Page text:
What does a working mother look like?
Never mind that you will get nothing done if you attempt to work at a desk with your baby on your lap.
Never mind that it really looks like this:
“I gave birth to twins and went back to work after 7 unpaid weeks. Emotionally, I was a wreck. Physically, I had a severe hemorrhage during labor, and major tearing … so I could barely get up, sit, or walk. My employer told me I wasn’t allowed to use my available vacation days because it was budget season.”
There are a lot of things in the American narrative that lull us into comfort and complacency when it comes to new, working mothers. Many of us truly believe that everything on this front is fine.
The headlines tell us that so much progress is being made. Netflix is offering unlimited, paid parental leave. (Never mind that its DVD-packing business, staffed by low-wage earners, is considered a separate entity and those workers will continue to only get a month of leave.) The Gates Foundation and yogurt maker Stonyfield Farm and a whole lot of other big organizations are upping their game on paid leave. And THIS happy lady, THIS happy baby, show us how great all of this is working out:
Except…it’s not working. The market alone cannot solve this problem. Those companies are fighting only for highly sought-after, highly educated, full-time workers. Are those white-collar women the only women — the only babies — who deserve the physical, financial, and psychological benefits of maternity leave? Do only those babies deserve higher immunization rates? Do those women merit statistically lower rates of postpartum mood disorders? Can our economy afford to ignore them?
“I returned to teaching 8 weeks after my son was born. I already suffer from anxiety, but the panic attacks I had prior to returning to work were unbearable.”
Our lack of comprehensive maternity leave says as much. Maternity leave, in America, is not for all working mothers. It’s not for the 88 percent of working mothers who do not get one minute of paid maternity leave in America. It’s not for the full half of working mothers who aren’t even eligible for the Family & Medical Leave Act (FMLA)’s UNpaid leave. And it’s certainly not for the 23 percent of new, working mothers who are back on the job within two weeks of giving birth, out of financial necessity.
“I’m six months pregnant and I currently have enough savings to take only two weeks of unpaid leave. So on top of my day job, I’ve added on night shifts at a casino, where I am on my feet for eight hours, surrounded by cigarette smoke. I’m really concerned for my mental health and also the well-being of my baby.”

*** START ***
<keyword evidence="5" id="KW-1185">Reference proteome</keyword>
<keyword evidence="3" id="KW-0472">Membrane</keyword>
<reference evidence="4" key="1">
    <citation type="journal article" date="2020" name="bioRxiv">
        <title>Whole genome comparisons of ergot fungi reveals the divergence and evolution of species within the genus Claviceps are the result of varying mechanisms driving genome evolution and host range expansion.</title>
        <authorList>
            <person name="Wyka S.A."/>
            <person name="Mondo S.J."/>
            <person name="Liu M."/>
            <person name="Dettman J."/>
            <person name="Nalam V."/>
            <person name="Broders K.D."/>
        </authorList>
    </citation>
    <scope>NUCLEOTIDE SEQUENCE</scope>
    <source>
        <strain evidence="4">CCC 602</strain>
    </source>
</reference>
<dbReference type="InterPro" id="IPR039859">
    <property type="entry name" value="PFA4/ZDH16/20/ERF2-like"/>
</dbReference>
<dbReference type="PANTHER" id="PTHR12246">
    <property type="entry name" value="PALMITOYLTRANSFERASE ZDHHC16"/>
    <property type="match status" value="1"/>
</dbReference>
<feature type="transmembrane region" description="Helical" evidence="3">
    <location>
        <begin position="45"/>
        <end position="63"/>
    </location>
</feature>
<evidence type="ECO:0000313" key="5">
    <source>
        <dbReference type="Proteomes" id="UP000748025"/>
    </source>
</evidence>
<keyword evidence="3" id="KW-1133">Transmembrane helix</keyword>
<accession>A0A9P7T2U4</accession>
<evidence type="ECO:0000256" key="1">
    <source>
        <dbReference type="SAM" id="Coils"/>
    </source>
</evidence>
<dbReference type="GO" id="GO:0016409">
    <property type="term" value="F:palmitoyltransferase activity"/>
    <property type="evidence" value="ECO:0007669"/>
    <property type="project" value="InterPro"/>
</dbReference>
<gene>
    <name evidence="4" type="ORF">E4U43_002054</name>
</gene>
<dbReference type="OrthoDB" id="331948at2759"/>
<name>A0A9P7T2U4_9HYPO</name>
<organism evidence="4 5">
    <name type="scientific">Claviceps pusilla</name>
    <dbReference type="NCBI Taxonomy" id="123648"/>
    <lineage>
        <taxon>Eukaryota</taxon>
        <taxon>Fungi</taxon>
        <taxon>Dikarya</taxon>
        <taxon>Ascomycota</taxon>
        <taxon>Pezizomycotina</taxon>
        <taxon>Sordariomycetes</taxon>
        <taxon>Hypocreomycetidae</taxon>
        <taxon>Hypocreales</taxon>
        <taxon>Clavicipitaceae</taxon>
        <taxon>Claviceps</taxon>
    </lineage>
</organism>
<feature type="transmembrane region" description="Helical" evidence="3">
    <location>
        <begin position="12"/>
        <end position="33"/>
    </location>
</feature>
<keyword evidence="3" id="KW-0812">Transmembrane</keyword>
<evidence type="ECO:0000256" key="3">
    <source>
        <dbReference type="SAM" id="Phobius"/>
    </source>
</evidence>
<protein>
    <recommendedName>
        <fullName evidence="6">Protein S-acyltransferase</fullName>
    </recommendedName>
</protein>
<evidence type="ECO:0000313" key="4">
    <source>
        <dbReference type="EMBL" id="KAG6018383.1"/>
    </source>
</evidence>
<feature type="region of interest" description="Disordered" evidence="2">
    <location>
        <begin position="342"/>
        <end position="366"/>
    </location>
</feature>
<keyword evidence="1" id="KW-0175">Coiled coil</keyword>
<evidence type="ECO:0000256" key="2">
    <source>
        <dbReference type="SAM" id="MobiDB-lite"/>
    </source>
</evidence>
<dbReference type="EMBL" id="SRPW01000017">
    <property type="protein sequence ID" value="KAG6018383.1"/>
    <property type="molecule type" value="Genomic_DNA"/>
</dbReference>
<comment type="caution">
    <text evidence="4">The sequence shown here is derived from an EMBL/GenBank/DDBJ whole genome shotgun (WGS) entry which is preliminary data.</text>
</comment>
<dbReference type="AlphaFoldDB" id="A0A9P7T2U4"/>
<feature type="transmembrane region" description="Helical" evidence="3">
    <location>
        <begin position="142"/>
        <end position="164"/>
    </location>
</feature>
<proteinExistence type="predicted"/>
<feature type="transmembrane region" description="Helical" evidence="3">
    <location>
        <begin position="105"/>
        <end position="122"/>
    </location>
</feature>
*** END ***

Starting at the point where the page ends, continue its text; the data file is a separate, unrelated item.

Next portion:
Put simply, the American approach to maternity leave ignores some basic facts about our economy:
- Women make up 47 percent of the American workforce
- 40 percent of households are financially led by a woman earner
- Procreation is a national necessity. We need women — including, by virtue of their sheer numbers, working women — to have babies. The U.S. birth rate needed to keep the population stable is 2.1 live births per woman. Today, we are at 1.86. If the birth rate keeps slowing down, because of the position we are putting working women in, what will happen to military strength, workforce, innovation, tax base, and GDP?
“New motherhood is hard. It shouldn’t be traumatic. When we talk about expanding our family, we focus on how much time I would have to care for myself and a new baby. If we had to do it again the same way as with our first, we might stick with one kid.”
For the first time in human history, we’ve decided that childbirth is not a big deal, not worthy of societal care. Or worse, that it’s an inconvenience whose consequences should be borne solely by the mother and her baby. Gone: Millennia of knowledge that childbirth is a seismic event that requires rest and healing. Gone: Millennia of recognition that procreation is a social good, and deserving of social support. And yet the biology of childbirth, of new motherhood, and of infancy remain the same.
America is one of nine countries on earth with no national, paid maternity leave. The next largest? Papua New Guinea, home to 7 million people. With the rest of the world somehow figuring it out, the American claim that paid leave is not economically feasible is, simply, hollow.
Our approach to new motherhood is to our shame, and to our risk.
Because this is not what a working mother looks like: